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post #7 of 10 (permalink) Old 09-05-2016, 10:34 AM Thread Starter
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The environment is the one thing that is difficult to control this time of year with the temperatures up and down the AC on and off.

We just discovered this week that the AC has a leak in the evaporator which means it is leaking into the home. R410a refrigerant used in modern AC systems has a host of side effects that include some we have noticed in Marley, lethargy, loss of appetite to name two. The AC is scheduled to be repaired, but until then we have kept the windows open as much as possible.

The MSDS on R410a: http://www.lindecanada.com/internet....135_109232.pdf

I may be grasping here, but small animals are sensitive to anything and I think it is something to eliminate. In the mean time he is still picking, but through weight checks his weigh remains around 19.3 lbs and he is working front to back in the litter box. But, the grooming is still prolonged, and his hairball frequency is still too high, about once every 10 days as opposed to once ever 6 weeks.

We've introduced a brush to comb him which he looks for every evening and more 'lubricant' in his food choices to help the hair move through.

On another quest for food this morning since we ran out of the fussy cat alternative.
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post #8 of 10 (permalink) Old 09-07-2016, 10:27 AM Thread Starter
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OK, been to the groomer. She checked him out for fleas... not a one.

Three possible directions to consider:

1. He is going through some sort of phase change now that he is over 8 years old. His food intake may be off because of this, and the hot dry weather we have had.
2. He picked up a tick somewhere in our yard and this is manifesting as symptoms of lethargy, low food intake and constant grooming and scratching around his ears.

(Ears the most obvious location for a tick, but they can be anywhere).

He takes Revolution topically, and no fleas are present and he just had his next application of Revolution which apparently kills ticks within 12 hours.

3. He has some other form of physical ailment that is not presenting itself.

The last two points would mean a visit to the Vet for blood work and closer examination.

Having had a cat with CRF, I am well tuned to the symptoms of it and what to look for. He is not dehydrated, his eyes are not sunken, nor is he having kidney issues with high fluid output. His weight continues to hover around 19.2 lbs and his urine output is normal for his size.

He doesn't appear to be in a life threatening situation. His breathing is normal, there is no sign of drooling, or vomiting (other than hair balls, which at the moment appear to have subsided).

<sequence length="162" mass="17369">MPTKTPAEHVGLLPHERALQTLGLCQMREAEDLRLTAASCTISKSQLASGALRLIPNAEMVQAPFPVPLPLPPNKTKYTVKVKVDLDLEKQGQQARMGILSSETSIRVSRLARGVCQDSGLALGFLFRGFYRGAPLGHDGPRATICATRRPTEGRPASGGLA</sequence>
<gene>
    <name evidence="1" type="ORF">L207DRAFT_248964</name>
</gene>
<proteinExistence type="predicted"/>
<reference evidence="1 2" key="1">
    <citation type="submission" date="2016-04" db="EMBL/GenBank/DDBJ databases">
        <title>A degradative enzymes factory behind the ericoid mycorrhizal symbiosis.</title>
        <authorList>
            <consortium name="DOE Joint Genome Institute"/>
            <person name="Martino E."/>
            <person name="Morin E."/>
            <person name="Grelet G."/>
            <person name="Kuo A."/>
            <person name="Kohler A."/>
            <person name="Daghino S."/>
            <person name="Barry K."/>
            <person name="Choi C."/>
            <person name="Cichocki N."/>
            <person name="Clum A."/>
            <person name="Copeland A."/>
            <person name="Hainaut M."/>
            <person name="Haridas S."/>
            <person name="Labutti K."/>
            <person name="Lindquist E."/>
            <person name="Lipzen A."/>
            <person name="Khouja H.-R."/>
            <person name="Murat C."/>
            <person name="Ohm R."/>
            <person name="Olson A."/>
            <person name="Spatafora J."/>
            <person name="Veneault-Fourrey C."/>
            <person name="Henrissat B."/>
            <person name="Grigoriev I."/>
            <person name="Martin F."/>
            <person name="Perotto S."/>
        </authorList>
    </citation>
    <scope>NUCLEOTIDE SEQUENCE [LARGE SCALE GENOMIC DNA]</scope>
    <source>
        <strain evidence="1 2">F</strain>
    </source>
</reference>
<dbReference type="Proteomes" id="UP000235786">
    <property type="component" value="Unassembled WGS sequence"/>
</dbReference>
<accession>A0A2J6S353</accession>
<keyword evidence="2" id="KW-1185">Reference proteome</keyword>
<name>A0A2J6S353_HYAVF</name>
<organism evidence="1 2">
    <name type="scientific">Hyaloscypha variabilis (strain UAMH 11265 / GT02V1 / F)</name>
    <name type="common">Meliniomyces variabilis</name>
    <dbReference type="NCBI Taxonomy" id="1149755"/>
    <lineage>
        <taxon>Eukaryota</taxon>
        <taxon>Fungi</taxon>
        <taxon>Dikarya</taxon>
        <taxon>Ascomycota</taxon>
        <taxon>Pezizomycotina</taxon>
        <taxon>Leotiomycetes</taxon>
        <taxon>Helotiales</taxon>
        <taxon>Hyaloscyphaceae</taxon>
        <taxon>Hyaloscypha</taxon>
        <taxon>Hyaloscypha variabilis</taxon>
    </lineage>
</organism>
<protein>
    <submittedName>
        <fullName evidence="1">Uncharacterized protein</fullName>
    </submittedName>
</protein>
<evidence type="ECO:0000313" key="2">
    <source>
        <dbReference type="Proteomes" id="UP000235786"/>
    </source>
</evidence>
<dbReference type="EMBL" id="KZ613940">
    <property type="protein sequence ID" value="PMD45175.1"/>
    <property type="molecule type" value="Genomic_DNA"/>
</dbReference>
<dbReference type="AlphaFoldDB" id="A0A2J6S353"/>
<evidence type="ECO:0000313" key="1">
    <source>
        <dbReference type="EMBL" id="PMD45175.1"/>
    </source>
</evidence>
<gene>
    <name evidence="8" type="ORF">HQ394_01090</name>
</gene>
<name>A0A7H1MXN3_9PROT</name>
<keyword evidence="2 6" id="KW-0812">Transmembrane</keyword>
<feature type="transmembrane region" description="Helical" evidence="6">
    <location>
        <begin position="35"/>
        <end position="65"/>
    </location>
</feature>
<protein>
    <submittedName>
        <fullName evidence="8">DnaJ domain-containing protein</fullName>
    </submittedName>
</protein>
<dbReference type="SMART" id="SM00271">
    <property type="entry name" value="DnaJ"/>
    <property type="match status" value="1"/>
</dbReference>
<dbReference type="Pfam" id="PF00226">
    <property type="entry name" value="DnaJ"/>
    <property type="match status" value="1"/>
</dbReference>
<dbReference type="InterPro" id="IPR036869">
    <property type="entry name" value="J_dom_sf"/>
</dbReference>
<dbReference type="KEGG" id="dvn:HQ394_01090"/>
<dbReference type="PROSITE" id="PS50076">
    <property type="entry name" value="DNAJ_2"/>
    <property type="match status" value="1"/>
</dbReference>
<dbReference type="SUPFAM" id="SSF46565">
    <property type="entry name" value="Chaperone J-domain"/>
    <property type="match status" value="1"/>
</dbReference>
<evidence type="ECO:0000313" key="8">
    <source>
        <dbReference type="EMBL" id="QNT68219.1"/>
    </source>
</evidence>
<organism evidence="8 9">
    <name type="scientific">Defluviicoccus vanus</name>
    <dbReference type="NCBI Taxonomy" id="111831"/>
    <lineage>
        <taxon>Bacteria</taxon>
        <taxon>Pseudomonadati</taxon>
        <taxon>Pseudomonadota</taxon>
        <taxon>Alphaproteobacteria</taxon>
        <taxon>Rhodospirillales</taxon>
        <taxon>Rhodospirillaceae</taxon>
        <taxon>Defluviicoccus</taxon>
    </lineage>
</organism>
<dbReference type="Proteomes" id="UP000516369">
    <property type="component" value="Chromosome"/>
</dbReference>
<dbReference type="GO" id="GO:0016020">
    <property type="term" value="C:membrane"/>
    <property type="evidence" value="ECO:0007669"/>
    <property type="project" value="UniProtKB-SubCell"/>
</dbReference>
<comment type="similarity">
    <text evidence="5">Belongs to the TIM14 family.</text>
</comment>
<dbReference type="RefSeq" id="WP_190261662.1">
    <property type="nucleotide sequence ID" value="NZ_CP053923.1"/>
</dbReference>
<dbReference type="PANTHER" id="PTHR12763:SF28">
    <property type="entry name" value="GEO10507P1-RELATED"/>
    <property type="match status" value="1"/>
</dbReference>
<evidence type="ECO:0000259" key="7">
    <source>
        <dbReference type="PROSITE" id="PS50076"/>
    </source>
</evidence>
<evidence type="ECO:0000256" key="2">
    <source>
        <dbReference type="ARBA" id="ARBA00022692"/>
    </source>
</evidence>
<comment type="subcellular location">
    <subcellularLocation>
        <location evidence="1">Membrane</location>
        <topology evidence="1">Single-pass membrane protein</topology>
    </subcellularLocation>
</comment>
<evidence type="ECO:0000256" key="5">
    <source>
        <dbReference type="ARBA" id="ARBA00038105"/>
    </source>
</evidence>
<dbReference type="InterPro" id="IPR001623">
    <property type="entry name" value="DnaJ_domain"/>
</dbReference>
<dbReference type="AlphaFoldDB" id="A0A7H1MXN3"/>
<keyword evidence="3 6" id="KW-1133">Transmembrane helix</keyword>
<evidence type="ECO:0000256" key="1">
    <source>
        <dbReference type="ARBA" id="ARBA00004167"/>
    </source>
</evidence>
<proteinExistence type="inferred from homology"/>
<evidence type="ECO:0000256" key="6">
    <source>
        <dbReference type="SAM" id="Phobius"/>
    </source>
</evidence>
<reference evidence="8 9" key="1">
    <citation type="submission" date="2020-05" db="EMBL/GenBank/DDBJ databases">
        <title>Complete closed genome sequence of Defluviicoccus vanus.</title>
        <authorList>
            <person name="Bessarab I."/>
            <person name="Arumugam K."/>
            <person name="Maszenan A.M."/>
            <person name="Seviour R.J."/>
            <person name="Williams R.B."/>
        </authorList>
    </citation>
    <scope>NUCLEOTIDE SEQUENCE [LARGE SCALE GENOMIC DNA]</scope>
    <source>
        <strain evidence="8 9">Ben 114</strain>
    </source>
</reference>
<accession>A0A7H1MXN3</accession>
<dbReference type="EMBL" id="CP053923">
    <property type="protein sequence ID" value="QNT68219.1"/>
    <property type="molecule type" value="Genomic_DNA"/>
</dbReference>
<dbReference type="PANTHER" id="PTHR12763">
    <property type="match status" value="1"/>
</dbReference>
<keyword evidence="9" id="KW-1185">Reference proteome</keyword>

The AC was checked yesterday after it quit on Monday - one of our hottest days. The system doesn't appear to be leaking; - pressures are fine. Blew a capacitor; - a common problem especially with power surges.

Thoughts anyone?
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post #9 of 10 (permalink) Old 01-10-2017, 05:34 PM Thread Starter
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Well, the over grooming finally subsided and we are now on a more 'normal' schedule for hair balls.

Changed his food yet again to coincide with the fact that he has been neutered. Other food may have given him an itchy skin reaction (allergy?).

We're alternating his food a bit (more like overlapping from one to the other) and he seems to have adapted to this quite well.

Have discovered a way to keep stray cats out of our un-fenced yard so they don't use it a their own turf... will post a new thread.

Cheers!
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post #10 of 10 (permalink) Old 01-10-2017, 09:25 PM
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I totally missed your previous update, but I'm glad to hear he's doing well and that the issues seem to be clearing up.

The overgrooming may have been a response to a food allergy, or maybe just a seasonal allergy, like humans get, that was making him itchy and thus overgroom. If it was a food allergy, you'd probably need to eliminate one key ingredient at a time in order to figure out what the trigger was. That can be a long process.

Or maybe it was a one-time thing, one of those mystery kitty ailments that come and go without our ever discovering the cause. Whatever the case, as long as he's back to normal, all is good!